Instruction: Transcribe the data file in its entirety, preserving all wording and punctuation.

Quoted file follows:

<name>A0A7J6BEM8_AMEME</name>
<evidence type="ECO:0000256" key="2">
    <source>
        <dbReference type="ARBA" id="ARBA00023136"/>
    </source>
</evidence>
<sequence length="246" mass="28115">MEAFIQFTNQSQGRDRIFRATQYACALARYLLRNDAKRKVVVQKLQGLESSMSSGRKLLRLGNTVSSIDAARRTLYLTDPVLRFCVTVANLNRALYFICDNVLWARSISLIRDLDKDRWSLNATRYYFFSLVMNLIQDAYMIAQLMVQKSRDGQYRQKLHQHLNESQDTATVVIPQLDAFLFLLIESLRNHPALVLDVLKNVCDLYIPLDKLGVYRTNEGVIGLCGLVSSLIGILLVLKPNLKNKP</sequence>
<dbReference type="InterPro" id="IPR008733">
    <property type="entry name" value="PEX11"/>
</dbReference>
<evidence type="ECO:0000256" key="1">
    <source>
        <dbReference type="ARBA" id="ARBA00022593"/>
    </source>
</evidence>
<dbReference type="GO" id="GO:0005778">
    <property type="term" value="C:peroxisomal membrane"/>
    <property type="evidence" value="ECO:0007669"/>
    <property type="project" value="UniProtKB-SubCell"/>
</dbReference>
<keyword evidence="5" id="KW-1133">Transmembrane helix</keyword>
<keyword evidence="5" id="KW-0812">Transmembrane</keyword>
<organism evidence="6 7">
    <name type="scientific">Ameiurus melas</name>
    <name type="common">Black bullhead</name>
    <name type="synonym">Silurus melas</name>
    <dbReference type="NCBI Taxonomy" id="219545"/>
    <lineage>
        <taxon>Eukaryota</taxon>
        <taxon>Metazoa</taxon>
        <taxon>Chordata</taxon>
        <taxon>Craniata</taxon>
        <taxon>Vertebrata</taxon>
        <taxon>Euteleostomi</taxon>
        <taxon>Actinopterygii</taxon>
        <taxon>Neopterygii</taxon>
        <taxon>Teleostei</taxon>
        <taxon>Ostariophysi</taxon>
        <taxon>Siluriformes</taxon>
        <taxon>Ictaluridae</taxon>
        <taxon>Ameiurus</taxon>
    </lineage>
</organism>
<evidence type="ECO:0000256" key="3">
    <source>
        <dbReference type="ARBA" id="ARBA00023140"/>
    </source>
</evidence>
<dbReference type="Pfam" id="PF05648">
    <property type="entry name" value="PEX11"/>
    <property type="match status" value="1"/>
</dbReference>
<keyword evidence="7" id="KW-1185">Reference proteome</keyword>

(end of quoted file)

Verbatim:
<name>A0A7J6BEM8_AMEME</name>
<evidence type="ECO:0000256" key="2">
    <source>
        <dbReference type="ARBA" id="ARBA00023136"/>
    </source>
</evidence>
<sequence length="246" mass="28115">MEAFIQFTNQSQGRDRIFRATQYACALARYLLRNDAKRKVVVQKLQGLESSMSSGRKLLRLGNTVSSIDAARRTLYLTDPVLRFCVTVANLNRALYFICDNVLWARSISLIRDLDKDRWSLNATRYYFFSLVMNLIQDAYMIAQLMVQKSRDGQYRQKLHQHLNESQDTATVVIPQLDAFLFLLIESLRNHPALVLDVLKNVCDLYIPLDKLGVYRTNEGVIGLCGLVSSLIGILLVLKPNLKNKP</sequence>
<dbReference type="InterPro" id="IPR008733">
    <property type="entry name" value="PEX11"/>
</dbReference>
<evidence type="ECO:0000256" key="1">
    <source>
        <dbReference type="ARBA" id="ARBA00022593"/>
    </source>
</evidence>
<dbReference type="GO" id="GO:0005778">
    <property type="term" value="C:peroxisomal membrane"/>
    <property type="evidence" value="ECO:0007669"/>
    <property type="project" value="UniProtKB-SubCell"/>
</dbReference>
<keyword evidence="5" id="KW-1133">Transmembrane helix</keyword>
<keyword evidence="5" id="KW-0812">Transmembrane</keyword>
<organism evidence="6 7">
    <name type="scientific">Ameiurus melas</name>
    <name type="common">Black bullhead</name>
    <name type="synonym">Silurus melas</name>
    <dbReference type="NCBI Taxonomy" id="219545"/>
    <lineage>
        <taxon>Eukaryota</taxon>
        <taxon>Metazoa</taxon>
        <taxon>Chordata</taxon>
        <taxon>Craniata</taxon>
        <taxon>Vertebrata</taxon>
        <taxon>Euteleostomi</taxon>
        <taxon>Actinopterygii</taxon>
        <taxon>Neopterygii</taxon>
        <taxon>Teleostei</taxon>
        <taxon>Ostariophysi</taxon>
        <taxon>Siluriformes</taxon>
        <taxon>Ictaluridae</taxon>
        <taxon>Ameiurus</taxon>
    </lineage>
</organism>
<evidence type="ECO:0000256" key="3">
    <source>
        <dbReference type="ARBA" id="ARBA00023140"/>
    </source>
</evidence>
<dbReference type="Pfam" id="PF05648">
    <property type="entry name" value="PEX11"/>
    <property type="match status" value="1"/>
</dbReference>
<keyword evidence="7" id="KW-1185">Reference proteome</keyword>